I replied again to the TPGA Dialogues discussion continuing at Julia Roberts's Support for Special Needs, because there's still some not getting it going on. While it is against my non-confrontational nature to get in the middle of such things, this is not about me -- this is about doing the right thing even when it's not easy.
While I don't doubt that Julia will post my comment, those comments are moderated and it might take a bit for this to appear.
Apologies for the delay in replying -- beyond busy these past ten days though I've been thinking about this the whole time, because it's so damn important.
I am all for civil disagreement. I crave it. Anything else is an aversive and makes me wince.
But I also recognize that it is unreasonable to expect people who are oppressed to be civil when discussing that oppression with the people who are oppressing them. We parents who do not ourselves have/share our kids' disabilities know too well how pissed we get when folks treat us and our kids badly, especially when they do so from behind a shield of good intentions. Do we really want to behave that same way towards people who know what it's like to be our kids, and who (in the case of every last adult with autism who wrote for the Dialogues) work so hard to make life better for our kids/people with disabilities?
If we were parenting children of a different sexual orientation or race, I'm guessing very few of us would dismiss the feelings or rights of representatives from our children's community, or get publicly defensive if we were called out for writing something offensive to them if we did so out of ignorance rather than malice. We would listen and learn rather than protest because those communities have established, recognized advocacy movements, and have changed the way most of us think -- to the point where folks who publicly oppose racial equality or LGBT rights look like total assholes.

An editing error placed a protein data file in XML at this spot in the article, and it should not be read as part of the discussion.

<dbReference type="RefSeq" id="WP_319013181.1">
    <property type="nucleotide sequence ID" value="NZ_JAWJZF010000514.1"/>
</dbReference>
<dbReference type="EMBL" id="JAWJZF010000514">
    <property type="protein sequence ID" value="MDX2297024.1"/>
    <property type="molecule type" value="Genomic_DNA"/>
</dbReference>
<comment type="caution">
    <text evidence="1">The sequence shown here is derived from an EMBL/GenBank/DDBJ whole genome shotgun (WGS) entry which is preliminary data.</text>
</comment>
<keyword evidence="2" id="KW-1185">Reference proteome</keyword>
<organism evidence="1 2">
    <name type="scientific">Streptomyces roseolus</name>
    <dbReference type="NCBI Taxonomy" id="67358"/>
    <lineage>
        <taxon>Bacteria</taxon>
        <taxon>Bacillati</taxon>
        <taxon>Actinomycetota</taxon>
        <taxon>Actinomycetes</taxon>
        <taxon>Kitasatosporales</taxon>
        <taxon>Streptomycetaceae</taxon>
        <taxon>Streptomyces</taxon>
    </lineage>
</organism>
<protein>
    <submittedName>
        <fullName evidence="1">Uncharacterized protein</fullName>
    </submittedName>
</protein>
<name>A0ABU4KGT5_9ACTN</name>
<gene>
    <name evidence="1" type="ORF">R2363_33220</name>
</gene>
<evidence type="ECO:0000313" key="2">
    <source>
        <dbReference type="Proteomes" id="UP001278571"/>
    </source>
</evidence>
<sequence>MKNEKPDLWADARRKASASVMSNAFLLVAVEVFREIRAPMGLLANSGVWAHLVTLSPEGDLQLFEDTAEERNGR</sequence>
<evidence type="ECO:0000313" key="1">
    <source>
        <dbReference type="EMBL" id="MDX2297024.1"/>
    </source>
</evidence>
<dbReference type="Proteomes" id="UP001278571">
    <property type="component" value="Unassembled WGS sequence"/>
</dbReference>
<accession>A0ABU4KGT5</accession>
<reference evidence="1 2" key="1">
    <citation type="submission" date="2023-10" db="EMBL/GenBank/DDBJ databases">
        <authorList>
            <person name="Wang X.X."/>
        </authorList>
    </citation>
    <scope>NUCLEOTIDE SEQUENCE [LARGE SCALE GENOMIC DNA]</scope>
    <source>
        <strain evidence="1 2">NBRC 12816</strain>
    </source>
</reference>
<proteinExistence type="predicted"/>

The rights matters discussed in the Dialogues are no different, but the discussion is younger, and while the Disability Rights movement is long-standing, the Autistic Self-Advocacy movement is just starting. Do we really want to be the opposing assholes cited in the history books? If we aren't ready for, don't have the energy to, aren't able to help, or aren't able to tolerate the unpleasantness that comes with working towards and effecting real social change, can't we just listen without making it about us -- or get out of the way?
This is hard for me to write. I like everyone who wrote for the Dialogues. I always want everyone to get along. And, when I find out people are upset my heart goes out to them -- as it did to Rob Rummel-Hudson when there were real-life repercussions from participating in the Dialogues, and as it did to so many of the participating self-advocates who felt that Robert and other parents continued to justify not listening to and dismissing them.
I am not saying all self-advocates are paragons of righteousness and perfection, or are incapable of making mistakes, or that we non-disabled parents need to listen to every last word they say and can never argue, never have the right to stand up for ourselves. That would be absurd, as it would be to expect self-advocates to view us non-disabled parents the same way. But when the discussions are about what self-advocates want, and what they need, and what they deserve? If we want to be the kind of parents and allies our kids want, need, and deserve, then we need to listen.
Again, I recommend people read the second week of the Dialogues, which would be the top five posts at the following URL, i.e., Day Six through Day Ten: http://thinkingautismguide.blogspot.com/search/label/dialogue.
I also recommend reading Jean Winegardner's excellent essay on the Dialogues, Who Should Lead the Autism Rights Movement:
Update: additional recommended posts from advocates: